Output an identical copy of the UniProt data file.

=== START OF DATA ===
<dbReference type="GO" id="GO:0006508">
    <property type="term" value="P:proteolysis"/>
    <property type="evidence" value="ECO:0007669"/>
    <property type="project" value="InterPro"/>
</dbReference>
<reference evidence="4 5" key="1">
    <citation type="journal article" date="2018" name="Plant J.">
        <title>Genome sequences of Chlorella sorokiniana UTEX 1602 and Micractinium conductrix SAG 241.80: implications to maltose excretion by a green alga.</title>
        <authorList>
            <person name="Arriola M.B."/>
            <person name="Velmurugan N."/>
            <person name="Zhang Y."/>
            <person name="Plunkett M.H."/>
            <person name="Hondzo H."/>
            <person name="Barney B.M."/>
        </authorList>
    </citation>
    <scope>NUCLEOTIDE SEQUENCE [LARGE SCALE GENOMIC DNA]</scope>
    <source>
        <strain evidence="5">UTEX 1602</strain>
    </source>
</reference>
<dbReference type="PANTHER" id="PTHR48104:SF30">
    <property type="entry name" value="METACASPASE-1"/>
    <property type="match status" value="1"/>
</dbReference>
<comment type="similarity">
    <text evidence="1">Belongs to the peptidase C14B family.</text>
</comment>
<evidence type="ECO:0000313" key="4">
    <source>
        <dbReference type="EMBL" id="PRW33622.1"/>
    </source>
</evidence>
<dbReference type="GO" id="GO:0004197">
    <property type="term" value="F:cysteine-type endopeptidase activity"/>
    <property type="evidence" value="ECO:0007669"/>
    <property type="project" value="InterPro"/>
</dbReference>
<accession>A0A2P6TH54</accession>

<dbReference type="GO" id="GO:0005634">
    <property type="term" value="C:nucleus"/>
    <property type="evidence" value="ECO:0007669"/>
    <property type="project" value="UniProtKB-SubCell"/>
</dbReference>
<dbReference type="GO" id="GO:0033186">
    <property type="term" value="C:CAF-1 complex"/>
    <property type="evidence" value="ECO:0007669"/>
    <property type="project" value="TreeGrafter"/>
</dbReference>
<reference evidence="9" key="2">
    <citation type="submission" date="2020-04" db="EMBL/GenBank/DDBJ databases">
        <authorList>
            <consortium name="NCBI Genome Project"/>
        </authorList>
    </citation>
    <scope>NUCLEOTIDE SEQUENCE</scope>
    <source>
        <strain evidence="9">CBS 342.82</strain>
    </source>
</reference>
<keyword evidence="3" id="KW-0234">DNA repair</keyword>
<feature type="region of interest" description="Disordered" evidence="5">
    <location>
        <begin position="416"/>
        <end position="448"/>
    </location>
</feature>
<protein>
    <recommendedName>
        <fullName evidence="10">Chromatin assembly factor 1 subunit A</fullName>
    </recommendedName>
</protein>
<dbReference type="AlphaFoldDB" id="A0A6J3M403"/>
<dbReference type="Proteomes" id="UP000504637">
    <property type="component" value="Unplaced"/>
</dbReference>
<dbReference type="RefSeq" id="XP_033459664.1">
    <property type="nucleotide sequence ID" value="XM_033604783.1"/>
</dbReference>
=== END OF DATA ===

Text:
<dbReference type="GO" id="GO:0006508">
    <property type="term" value="P:proteolysis"/>
    <property type="evidence" value="ECO:0007669"/>
    <property type="project" value="InterPro"/>
</dbReference>
<reference evidence="4 5" key="1">
    <citation type="journal article" date="2018" name="Plant J.">
        <title>Genome sequences of Chlorella sorokiniana UTEX 1602 and Micractinium conductrix SAG 241.80: implications to maltose excretion by a green alga.</title>
        <authorList>
            <person name="Arriola M.B."/>
            <person name="Velmurugan N."/>
            <person name="Zhang Y."/>
            <person name="Plunkett M.H."/>
            <person name="Hondzo H."/>
            <person name="Barney B.M."/>
        </authorList>
    </citation>
    <scope>NUCLEOTIDE SEQUENCE [LARGE SCALE GENOMIC DNA]</scope>
    <source>
        <strain evidence="5">UTEX 1602</strain>
    </source>
</reference>
<dbReference type="PANTHER" id="PTHR48104:SF30">
    <property type="entry name" value="METACASPASE-1"/>
    <property type="match status" value="1"/>
</dbReference>
<comment type="similarity">
    <text evidence="1">Belongs to the peptidase C14B family.</text>
</comment>
<evidence type="ECO:0000313" key="4">
    <source>
        <dbReference type="EMBL" id="PRW33622.1"/>
    </source>
</evidence>
<dbReference type="GO" id="GO:0004197">
    <property type="term" value="F:cysteine-type endopeptidase activity"/>
    <property type="evidence" value="ECO:0007669"/>
    <property type="project" value="InterPro"/>
</dbReference>
<accession>A0A2P6TH54</accession>

<dbReference type="GO" id="GO:0005634">
    <property type="term" value="C:nucleus"/>
    <property type="evidence" value="ECO:0007669"/>
    <property type="project" value="UniProtKB-SubCell"/>
</dbReference>
<dbReference type="GO" id="GO:0033186">
    <property type="term" value="C:CAF-1 complex"/>
    <property type="evidence" value="ECO:0007669"/>
    <property type="project" value="TreeGrafter"/>
</dbReference>
<reference evidence="9" key="2">
    <citation type="submission" date="2020-04" db="EMBL/GenBank/DDBJ databases">
        <authorList>
            <consortium name="NCBI Genome Project"/>
        </authorList>
    </citation>
    <scope>NUCLEOTIDE SEQUENCE</scope>
    <source>
        <strain evidence="9">CBS 342.82</strain>
    </source>
</reference>
<keyword evidence="3" id="KW-0234">DNA repair</keyword>
<feature type="region of interest" description="Disordered" evidence="5">
    <location>
        <begin position="416"/>
        <end position="448"/>
    </location>
</feature>
<protein>
    <recommendedName>
        <fullName evidence="10">Chromatin assembly factor 1 subunit A</fullName>
    </recommendedName>
</protein>
<dbReference type="AlphaFoldDB" id="A0A6J3M403"/>
<dbReference type="Proteomes" id="UP000504637">
    <property type="component" value="Unplaced"/>
</dbReference>
<dbReference type="RefSeq" id="XP_033459664.1">
    <property type="nucleotide sequence ID" value="XM_033604783.1"/>
</dbReference>